Harvest starts to look like it will be bitter
The losses associated with the mushrooming trade dispute with China are staggering — Iowa soybean producers could drop more than $600 million annually. The estimated loss comes following President Donald Trump’s announcement that the United States will impose 25 percent tariffs on $50 billion in Chinese goods. The loss is not, of course, restricted to Iowa. One in every three rows of U.S. bean production is exported to China.
Soybean growers and farmers in general have been treading a fine line between profit and loss as evidenced by a 75 percent decline in net U.S. farm profit since 2011.
Minnesota soybean producers have seen market prices drop like a rock in recent weeks — dropping from the mid-$9 range to a profit-busting mid- to low $8.
Right now, it looks like only weather problems in the Midwest could create rallies in corn and bean prices.
Soybean growers aren’t the only ones suffering from the conflict with China. Iowa and Minnesota hog producers have seen market prices nosedive in the last month to below profitable levels. Markets are expected to be unprofitable for all of 2018. Iowa Extension economist Lee Schulz says that June hog futures hit a record low. Before the tit-for-tat tariff fight, economists estimated that producers would have a $8.49 per head profit for 2018; now the per-head loss is estimated at $4.34.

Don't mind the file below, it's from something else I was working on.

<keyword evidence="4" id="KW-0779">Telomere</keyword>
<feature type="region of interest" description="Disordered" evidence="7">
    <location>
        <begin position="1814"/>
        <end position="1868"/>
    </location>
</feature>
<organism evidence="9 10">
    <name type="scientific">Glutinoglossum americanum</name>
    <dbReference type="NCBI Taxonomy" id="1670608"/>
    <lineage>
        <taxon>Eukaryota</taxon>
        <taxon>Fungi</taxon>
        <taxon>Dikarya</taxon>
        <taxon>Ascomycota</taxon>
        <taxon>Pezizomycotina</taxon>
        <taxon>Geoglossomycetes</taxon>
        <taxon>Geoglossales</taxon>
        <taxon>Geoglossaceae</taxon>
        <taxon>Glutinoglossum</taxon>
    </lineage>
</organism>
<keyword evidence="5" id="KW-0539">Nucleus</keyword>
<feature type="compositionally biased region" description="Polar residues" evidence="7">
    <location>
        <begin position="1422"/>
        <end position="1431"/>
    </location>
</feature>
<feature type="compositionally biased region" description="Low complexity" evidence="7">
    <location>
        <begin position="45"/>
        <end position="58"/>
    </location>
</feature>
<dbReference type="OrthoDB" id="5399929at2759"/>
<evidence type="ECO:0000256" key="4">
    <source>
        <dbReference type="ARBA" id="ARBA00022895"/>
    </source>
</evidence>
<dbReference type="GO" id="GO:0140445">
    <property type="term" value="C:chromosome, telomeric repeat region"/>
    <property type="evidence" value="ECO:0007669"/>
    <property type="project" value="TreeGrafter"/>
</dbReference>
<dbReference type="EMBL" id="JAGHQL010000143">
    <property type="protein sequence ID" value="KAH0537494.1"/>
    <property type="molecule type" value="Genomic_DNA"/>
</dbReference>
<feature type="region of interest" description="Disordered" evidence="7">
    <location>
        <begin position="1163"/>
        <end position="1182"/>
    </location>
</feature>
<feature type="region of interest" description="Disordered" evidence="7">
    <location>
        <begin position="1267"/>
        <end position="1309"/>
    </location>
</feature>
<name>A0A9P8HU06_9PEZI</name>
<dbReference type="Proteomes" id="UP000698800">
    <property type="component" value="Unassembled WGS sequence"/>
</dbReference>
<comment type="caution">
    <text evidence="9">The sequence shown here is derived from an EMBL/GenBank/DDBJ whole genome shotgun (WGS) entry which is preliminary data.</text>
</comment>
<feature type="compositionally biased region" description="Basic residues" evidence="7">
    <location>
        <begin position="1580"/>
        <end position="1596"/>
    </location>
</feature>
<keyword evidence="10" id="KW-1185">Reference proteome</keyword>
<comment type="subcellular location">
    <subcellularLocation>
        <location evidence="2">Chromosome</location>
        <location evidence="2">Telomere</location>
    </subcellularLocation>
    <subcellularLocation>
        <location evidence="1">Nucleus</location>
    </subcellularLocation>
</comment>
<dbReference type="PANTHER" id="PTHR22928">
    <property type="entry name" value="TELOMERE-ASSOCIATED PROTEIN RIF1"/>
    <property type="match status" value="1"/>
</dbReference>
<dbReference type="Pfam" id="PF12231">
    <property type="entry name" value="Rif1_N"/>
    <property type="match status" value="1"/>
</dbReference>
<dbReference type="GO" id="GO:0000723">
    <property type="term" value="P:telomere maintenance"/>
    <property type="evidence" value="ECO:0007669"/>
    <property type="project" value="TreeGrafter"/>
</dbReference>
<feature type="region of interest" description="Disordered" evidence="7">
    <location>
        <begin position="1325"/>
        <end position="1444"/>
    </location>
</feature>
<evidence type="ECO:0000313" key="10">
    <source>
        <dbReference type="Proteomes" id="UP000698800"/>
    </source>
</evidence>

U.S. ag secretary Sonny Purdue should be a strong voice for farmers’ interests, but the Georgian has become invisible and mute. Purdue’s appointment as ag secretary was praised because of his knowledge regarding trade matters, but evidence of his expertise in that area is impossible to find.
The Trump administration has promised help for farmers who are suffering financially in the budding trade war. When President Trump promised help — the plan was no more specific than that — he said farmers are great patriots and understand that sacrifices will have to be made to bring fairness back into the international trading system.
It is not encouraging that the White House missed an opportunity to show support for farmers when the opportunity arose to make a greater commitment to ethanol, biodiesel and other renewable fuels through the Renewable Fuels Standard. EPA administrator Scott Pruitt used a ruse when he issued mandatory RFS requirements for 2019 and 2020 to make it appear that the White House fully supports renewables.
Pruitt’s EPA asks for a total renewable fuel standard volume of 19.88 billion gallons, with 4.88 billion gallons in advanced biofuel. The request upset Iowa Sen. Charles Grassley and North Dakota Sen. Heidi Heitkamp, who say that Pruitt gives growers that boost with one hand while the other hand grants oil refineries exemptions from using ethanol, effectively reducing the amount of corn to be made into ethanol.
Unless the heated tariff movement cools, 2018 fall harvest may well be bitter for farmers and those who support them.